Guest Blog: Making The Business Case for Aid

This guest blog was written by Duncan Ryan financial and political journalist at www.investing.co.uk. His areas of expertise include foreign policy and international business.

The Role of Foreign Aid in Stimulating Economic Growth
For many major developed countries, foreign aid is a consistent annual expense. As a general rule, foreign aid is presented to the citizens of the nations providing it on a moral or geopolitical basis as either being simply the right thing to do to help the poor and hungry of the world or as securing ties with underdeveloped nations. While there is, without any doubt, merit to both of these arguments for the usefulness of foreign aid investment, there are also economic factors to consider. Contrary to popular belief, foreign aid money is more than a simple expense. Applied wisely and under the right conditions, foreign aid can produce a very real long-term return on investment.

Foreign Aid and Infrastructure
For any economy to develop much beyond a subsistence level, modern infrastructure is absolutely essential. Electrical grids, running water, paved road systems and other such basics are the foundations upon which economic growth can be developed. While some foreign aid is aimed directly at these goals, much more is applied to indirectly help developing nations create infrastructure. An excellent example of this is foreign aid money that is put into the building of homes and the provision of clean drinking water. Since these are factors that must be provided for before major national infrastructure may even be seriously considered, using foreign aid money to provide these basic necessities more rapidly than a developing economy could under its own power can clear the way for the creation of other, more advanced forms of infrastructure that are vital to economic growth.

Using Foreign Aid to Increase and Enhance Labor Forces
Money spent on international development can also stimulate economic growth by both growing and improving the potential labor force in a developing economy. Growing the labor force can be accomplished through the provision of modern medicine and medical facilities, which lowers mortality rates, as well as through helping to improve agricultural methods so as to free up some of the labor force from the subsistence level production of food. Money invested in the development of a country may also be used to provide education that would not otherwise be available, helping to create a more productive workforce.

How Does International Development Investment Generate a Return?
Investing in international development should not be thought of as an expense, but rather as an investment. By acting as a catalyst for economic growth in developing economies, foreign aid money, both publicly and privately funded, has the potential to create great long-term returns. When economies begin to grow from a low baseline, as in an emerging market, jobs can be created quickly and easily. When this begins to happen, a transition can be made away from dependence on foreign aid money. Once a country has developed enough to attract foreign commercial investment, the money needed by that country can be supplied through the free market and the exchange of goods and services, rather than by aid. From the perspective of a country that has given foreign aid to another nation, this is the point at which the investment pays off in the form of a new potential trading partner.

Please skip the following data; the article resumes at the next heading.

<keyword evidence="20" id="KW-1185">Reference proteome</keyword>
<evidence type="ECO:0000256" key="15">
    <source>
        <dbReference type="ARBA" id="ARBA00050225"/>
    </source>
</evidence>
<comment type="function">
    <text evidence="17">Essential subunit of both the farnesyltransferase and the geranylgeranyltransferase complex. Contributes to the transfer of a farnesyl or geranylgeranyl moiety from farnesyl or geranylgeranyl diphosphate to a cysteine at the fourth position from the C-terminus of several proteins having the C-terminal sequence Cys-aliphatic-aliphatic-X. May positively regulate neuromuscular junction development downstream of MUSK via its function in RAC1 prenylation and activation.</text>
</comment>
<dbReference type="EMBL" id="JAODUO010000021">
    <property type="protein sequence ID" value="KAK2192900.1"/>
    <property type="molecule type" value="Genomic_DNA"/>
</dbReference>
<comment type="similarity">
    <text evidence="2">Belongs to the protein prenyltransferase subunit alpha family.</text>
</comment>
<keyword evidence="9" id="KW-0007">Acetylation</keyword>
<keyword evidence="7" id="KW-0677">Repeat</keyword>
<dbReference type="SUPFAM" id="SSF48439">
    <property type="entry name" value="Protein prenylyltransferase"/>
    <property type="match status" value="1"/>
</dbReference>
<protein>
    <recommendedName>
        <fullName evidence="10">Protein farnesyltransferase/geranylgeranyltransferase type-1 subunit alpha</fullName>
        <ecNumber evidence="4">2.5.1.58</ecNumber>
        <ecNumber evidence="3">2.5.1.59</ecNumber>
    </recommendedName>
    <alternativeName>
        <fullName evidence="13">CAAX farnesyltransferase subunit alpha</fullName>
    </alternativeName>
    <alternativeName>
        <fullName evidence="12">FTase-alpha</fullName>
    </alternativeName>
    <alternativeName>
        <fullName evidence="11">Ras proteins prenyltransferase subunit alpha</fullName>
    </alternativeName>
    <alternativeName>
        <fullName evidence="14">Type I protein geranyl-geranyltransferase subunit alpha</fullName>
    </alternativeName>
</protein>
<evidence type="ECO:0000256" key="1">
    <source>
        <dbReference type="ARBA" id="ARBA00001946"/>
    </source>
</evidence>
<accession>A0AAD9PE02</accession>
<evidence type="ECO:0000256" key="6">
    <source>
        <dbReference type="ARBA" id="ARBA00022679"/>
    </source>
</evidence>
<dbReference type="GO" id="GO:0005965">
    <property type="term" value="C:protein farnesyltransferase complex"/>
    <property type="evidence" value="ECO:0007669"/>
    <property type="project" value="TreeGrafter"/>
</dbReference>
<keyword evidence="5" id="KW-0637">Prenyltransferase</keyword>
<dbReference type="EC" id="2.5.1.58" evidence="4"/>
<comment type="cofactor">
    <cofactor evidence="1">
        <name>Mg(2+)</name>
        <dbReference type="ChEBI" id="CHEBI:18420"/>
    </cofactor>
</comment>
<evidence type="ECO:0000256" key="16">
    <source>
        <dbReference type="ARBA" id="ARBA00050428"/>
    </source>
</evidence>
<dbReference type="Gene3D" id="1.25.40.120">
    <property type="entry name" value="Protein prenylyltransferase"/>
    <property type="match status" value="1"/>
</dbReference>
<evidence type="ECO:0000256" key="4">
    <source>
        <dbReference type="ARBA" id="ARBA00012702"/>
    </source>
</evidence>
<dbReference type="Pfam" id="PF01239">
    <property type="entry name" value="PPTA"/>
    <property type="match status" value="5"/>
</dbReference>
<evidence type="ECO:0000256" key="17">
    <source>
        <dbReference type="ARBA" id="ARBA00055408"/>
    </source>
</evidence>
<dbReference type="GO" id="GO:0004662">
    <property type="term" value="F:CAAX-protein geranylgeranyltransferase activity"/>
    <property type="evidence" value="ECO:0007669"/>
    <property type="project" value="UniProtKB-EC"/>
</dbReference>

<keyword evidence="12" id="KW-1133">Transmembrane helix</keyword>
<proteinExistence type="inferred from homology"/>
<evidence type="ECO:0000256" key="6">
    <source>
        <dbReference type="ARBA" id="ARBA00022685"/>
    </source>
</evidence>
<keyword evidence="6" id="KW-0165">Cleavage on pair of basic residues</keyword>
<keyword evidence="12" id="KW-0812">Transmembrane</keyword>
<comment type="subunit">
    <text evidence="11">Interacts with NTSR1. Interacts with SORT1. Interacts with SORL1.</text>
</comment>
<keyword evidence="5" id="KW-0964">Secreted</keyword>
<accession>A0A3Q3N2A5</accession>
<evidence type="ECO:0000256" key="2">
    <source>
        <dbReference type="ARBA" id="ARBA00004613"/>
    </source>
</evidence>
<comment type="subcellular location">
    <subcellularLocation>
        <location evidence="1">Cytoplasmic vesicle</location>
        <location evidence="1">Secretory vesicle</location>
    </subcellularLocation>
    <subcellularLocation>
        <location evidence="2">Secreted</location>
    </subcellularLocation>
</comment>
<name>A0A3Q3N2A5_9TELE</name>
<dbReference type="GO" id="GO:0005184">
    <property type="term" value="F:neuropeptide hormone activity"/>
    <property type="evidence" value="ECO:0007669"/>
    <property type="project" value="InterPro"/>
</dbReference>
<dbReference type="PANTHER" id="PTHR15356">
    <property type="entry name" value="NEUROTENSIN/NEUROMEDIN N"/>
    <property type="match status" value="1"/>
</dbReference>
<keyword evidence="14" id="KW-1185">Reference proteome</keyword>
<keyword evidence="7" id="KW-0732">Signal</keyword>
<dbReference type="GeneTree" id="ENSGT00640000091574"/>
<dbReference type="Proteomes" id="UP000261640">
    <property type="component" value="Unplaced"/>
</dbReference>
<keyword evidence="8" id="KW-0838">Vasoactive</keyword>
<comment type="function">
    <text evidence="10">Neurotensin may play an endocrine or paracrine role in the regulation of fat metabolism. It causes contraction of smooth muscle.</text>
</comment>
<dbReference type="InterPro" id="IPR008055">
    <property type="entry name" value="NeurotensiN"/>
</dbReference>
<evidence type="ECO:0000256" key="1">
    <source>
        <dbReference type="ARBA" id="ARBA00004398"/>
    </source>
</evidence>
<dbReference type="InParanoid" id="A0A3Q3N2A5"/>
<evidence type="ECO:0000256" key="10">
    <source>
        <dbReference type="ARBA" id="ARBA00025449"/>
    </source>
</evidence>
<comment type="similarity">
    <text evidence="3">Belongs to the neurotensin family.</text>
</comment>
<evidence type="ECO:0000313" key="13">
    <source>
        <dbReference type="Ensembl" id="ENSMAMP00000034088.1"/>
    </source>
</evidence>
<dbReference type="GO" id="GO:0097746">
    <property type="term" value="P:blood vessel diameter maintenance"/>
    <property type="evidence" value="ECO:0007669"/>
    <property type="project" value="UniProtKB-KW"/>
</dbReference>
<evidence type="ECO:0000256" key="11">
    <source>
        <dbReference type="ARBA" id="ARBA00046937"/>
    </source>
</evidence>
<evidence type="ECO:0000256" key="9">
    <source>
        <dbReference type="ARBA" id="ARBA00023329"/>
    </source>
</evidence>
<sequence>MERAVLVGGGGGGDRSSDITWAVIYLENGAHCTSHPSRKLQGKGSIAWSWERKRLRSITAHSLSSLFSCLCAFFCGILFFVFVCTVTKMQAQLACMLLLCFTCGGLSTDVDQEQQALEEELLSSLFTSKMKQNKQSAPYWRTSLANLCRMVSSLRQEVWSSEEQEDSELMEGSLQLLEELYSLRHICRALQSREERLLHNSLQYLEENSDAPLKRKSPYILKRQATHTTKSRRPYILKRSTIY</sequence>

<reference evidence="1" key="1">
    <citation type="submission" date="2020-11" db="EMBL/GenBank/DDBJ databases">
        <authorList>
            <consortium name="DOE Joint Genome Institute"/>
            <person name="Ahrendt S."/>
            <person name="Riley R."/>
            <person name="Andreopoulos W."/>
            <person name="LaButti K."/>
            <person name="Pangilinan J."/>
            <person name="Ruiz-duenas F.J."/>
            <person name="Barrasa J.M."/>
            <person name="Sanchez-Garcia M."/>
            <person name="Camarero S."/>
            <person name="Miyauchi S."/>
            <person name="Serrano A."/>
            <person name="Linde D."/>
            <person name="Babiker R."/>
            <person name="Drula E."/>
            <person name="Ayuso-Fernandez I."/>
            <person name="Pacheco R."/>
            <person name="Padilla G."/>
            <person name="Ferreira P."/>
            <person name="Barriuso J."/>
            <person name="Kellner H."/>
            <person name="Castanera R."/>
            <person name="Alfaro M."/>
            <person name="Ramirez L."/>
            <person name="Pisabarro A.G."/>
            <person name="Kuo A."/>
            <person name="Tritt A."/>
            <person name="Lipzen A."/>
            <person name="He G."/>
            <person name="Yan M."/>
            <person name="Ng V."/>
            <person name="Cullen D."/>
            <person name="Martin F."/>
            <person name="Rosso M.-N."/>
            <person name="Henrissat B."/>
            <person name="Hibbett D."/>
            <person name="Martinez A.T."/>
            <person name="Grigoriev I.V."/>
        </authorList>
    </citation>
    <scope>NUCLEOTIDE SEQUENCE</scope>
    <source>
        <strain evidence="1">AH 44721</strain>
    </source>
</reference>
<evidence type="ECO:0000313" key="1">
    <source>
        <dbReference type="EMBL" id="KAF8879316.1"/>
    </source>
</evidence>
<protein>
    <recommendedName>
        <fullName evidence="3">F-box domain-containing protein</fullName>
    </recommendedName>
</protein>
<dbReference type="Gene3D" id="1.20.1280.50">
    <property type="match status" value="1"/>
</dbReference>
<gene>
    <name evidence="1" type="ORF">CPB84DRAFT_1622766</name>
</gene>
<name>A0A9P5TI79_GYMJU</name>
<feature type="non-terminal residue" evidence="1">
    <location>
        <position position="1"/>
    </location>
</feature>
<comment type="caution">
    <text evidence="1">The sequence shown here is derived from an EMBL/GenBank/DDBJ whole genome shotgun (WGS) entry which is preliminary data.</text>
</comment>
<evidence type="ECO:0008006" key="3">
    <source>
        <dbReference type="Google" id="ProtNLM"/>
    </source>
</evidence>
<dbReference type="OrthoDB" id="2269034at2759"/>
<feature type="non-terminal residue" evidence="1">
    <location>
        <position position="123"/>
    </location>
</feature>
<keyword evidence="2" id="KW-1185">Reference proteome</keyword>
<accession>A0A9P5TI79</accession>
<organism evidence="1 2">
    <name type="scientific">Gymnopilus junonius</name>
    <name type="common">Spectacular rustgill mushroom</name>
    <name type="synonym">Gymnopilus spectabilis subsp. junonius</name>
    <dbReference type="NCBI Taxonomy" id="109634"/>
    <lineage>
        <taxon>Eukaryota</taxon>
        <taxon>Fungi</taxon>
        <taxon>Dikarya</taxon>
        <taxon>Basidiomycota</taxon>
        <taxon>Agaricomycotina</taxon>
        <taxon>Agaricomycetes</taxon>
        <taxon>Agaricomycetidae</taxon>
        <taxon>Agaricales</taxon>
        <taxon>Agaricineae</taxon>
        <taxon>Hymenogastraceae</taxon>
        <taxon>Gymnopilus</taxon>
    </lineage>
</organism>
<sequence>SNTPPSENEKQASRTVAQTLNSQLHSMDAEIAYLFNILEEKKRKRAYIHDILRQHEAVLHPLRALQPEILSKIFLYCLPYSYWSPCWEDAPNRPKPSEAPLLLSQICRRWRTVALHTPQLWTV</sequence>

It should also be kept in mind that economic growth resulting from foreign aid can have a regional effect that goes beyond just one nation. When a country's economy begins to grow rapidly, as in the case of a developing economy, it will generally attract workers from the other nations around it. These workers frequently gain valuable skills and knowledge by working in the emerging economy, and then will be able to transfer these skills to use in their own country. This is just one of the many ways that the return on international development investment can spread beyond borders and help the people of many nations at once.

The Role of Private International Development Money
When discussing foreign aid and international development investment, the focus is almost always on the money granted by governments. However, there are many different private organizations that also invest in international development, and it is generally these organizations that are on the ground helping the people of struggling nations, even when governments are providing the funding. Many of these organizations are non-profits, such as The Water Project, which uses its resources to provide access to clean drinking water for people in the least developed countries worldwide. Others, however, are commercial entities which provide funding and support for the construction of electrical grids and other modern infrastructure. In order to reach the end goal of making a country economically independent and introducing it into the global marketplace, both types of investment are critical.

Though the use of public and private funds to help those in impoverished countries is justifiable simply by being the right thing to do, it can also generate very real economic benefits. Countries that can be helped toward sustainability with this type of investment can become valuable trading partners and even global economic forces. These economies, far from being a drain on public funds, can contribute to global trade in the long run. Therefore, foreign aid and development investment, both public and private, should be seen as investments in economic growth for all parties involved, rather than as a one-sided financial proposition.